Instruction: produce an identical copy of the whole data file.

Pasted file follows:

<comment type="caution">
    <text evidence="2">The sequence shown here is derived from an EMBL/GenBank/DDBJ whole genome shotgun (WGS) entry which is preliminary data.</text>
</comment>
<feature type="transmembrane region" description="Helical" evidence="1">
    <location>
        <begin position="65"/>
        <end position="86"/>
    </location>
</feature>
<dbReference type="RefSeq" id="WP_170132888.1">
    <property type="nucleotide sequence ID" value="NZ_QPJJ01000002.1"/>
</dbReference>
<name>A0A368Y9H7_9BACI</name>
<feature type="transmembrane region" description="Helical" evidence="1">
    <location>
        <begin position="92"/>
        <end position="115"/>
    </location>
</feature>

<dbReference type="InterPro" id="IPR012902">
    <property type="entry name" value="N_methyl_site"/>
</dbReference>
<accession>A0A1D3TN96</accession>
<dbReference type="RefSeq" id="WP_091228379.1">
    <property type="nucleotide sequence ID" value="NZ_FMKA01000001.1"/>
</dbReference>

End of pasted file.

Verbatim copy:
<comment type="caution">
    <text evidence="2">The sequence shown here is derived from an EMBL/GenBank/DDBJ whole genome shotgun (WGS) entry which is preliminary data.</text>
</comment>
<feature type="transmembrane region" description="Helical" evidence="1">
    <location>
        <begin position="65"/>
        <end position="86"/>
    </location>
</feature>
<dbReference type="RefSeq" id="WP_170132888.1">
    <property type="nucleotide sequence ID" value="NZ_QPJJ01000002.1"/>
</dbReference>
<name>A0A368Y9H7_9BACI</name>
<feature type="transmembrane region" description="Helical" evidence="1">
    <location>
        <begin position="92"/>
        <end position="115"/>
    </location>
</feature>

<dbReference type="InterPro" id="IPR012902">
    <property type="entry name" value="N_methyl_site"/>
</dbReference>
<accession>A0A1D3TN96</accession>
<dbReference type="RefSeq" id="WP_091228379.1">
    <property type="nucleotide sequence ID" value="NZ_FMKA01000001.1"/>
</dbReference>